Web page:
I picked up a copy of Stephen King’s On Writing: A Memoir of the Craft. Though I’ve never read any of Stephen King’s many books, I figure someone as prolific as he must have something interesting to say about writing. I’m about eight pages in and I know I’ve made an excellent choice.
So far, King hasn’t said much about the craft itself. The author says this book is his curriculum vitae, or “my attempt to show how one writer was formed.” As I’m only eight pages in, King has thus far written only about his boyhood and certain events that were significant in his early years. Notably, there was injury, illness, and pain, as well as several trips to the doctor. King writes about this not to elicit sympathy, rather these anecdotes serve as an explanation about how he was “formed.” One anecdote describes a procedure a doctor performed on him on three separate occasions to cure him of ear infections brought on by strep throat. King describes the pain as the most acute pain he’s ever felt–and that includes much later being hit by a car! As the nurse and his mother held him down, the doctor inserted a long needle into his ear drum. King writes, “I screamed so long and so loud that I can still hear it. In fact, I think that in some deep valley of my head that last scream is still echoing.”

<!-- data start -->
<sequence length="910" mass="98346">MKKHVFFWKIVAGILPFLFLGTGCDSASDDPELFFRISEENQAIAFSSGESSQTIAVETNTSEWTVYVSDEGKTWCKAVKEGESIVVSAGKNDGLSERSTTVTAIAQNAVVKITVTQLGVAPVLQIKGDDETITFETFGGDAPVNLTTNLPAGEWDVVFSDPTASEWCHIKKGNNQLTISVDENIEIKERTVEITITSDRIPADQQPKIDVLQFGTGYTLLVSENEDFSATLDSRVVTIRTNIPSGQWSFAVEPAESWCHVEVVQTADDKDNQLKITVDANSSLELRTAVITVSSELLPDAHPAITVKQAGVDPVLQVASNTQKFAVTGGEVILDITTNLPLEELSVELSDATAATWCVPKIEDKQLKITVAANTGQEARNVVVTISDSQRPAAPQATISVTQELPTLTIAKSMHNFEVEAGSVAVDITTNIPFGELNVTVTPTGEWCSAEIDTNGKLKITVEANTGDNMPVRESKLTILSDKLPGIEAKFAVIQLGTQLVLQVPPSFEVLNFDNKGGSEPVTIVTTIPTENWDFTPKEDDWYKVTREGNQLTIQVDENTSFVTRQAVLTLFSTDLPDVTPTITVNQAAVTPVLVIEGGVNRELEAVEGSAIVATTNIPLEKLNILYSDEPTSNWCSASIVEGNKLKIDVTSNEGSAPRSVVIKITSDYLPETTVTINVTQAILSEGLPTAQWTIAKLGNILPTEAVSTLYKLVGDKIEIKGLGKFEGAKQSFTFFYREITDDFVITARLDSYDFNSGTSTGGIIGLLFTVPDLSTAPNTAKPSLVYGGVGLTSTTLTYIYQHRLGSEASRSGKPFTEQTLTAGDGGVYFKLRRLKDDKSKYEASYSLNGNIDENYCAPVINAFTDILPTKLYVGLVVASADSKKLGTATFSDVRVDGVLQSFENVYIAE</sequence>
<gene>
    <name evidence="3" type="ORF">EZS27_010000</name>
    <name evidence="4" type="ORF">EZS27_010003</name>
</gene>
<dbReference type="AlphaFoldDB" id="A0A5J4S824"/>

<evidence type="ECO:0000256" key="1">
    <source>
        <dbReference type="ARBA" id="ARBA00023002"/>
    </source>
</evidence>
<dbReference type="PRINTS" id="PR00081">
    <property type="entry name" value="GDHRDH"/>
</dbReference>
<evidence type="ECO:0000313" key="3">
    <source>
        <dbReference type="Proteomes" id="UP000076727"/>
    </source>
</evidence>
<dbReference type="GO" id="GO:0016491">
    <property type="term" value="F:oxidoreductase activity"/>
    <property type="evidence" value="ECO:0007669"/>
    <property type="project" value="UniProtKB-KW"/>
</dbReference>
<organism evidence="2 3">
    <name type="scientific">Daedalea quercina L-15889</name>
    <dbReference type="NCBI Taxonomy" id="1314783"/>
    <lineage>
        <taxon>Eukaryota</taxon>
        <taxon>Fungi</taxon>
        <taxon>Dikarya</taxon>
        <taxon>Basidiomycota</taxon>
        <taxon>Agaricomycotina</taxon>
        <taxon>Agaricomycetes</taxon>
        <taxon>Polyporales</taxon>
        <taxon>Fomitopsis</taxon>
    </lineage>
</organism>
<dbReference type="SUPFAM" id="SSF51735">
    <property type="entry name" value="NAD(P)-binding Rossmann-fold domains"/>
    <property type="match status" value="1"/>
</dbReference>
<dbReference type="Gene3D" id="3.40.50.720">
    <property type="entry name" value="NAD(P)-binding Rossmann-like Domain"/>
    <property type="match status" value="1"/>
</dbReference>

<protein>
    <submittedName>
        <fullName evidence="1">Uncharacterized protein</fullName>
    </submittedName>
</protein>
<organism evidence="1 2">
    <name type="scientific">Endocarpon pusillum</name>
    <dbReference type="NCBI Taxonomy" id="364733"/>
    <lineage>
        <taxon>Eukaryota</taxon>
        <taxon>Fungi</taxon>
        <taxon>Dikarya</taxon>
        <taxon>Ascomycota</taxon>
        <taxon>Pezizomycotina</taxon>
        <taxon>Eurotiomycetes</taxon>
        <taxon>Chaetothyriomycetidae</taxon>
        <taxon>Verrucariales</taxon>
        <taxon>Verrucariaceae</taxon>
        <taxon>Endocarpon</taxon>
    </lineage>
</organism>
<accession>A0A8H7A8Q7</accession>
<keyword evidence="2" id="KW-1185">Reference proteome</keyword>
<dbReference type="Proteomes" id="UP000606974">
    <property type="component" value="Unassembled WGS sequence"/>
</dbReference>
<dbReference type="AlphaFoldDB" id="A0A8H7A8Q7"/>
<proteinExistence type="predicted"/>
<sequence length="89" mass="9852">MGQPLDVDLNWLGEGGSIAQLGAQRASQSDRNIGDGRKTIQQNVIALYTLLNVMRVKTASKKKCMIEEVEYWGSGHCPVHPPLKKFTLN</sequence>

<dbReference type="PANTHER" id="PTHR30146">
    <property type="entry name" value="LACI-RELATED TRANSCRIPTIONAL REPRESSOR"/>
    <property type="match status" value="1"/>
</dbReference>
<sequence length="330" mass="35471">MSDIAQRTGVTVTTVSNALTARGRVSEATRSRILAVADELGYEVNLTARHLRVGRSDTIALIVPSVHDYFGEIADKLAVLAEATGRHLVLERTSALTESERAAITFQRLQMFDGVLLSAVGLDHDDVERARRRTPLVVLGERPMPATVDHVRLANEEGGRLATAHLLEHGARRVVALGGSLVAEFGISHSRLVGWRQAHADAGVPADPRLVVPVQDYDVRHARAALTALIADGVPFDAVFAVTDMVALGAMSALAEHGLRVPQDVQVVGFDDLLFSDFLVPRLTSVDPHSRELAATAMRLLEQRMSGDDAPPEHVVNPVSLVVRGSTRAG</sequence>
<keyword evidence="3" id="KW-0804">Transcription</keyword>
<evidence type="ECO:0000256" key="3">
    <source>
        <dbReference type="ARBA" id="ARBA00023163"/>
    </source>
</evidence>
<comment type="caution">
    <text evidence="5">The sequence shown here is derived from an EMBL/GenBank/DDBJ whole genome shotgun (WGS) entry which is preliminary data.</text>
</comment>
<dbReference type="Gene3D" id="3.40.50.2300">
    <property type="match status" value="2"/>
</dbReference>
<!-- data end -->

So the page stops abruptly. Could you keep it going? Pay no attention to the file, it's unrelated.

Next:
With that last chilling sentence, I understand King almost completely. I understand why horror is his genre. Eighteen words. Well, to be fair, they followed a long anecdote. Nonetheless, the entire time that anecdote was leading up to that last sentence. One long, lingering scream of pain. No doubt that scream can be heard throughout his many books. Masterful.
This experience alone doesn’t explain how King came to be a writer. Were he of a different temperament perhaps he would’ve become a serial killer. He hasn’t yet revealed a deep, abiding love for the English language, though my guess is at some point he might. But the story does offer a window into his psyche. What does one do with this echoing scream of pain? Most therapists would say, “Write it down.” Write it down, so it doesn’t haunt you. Perhaps, in spite of his best efforts, the scream haunts him anyway.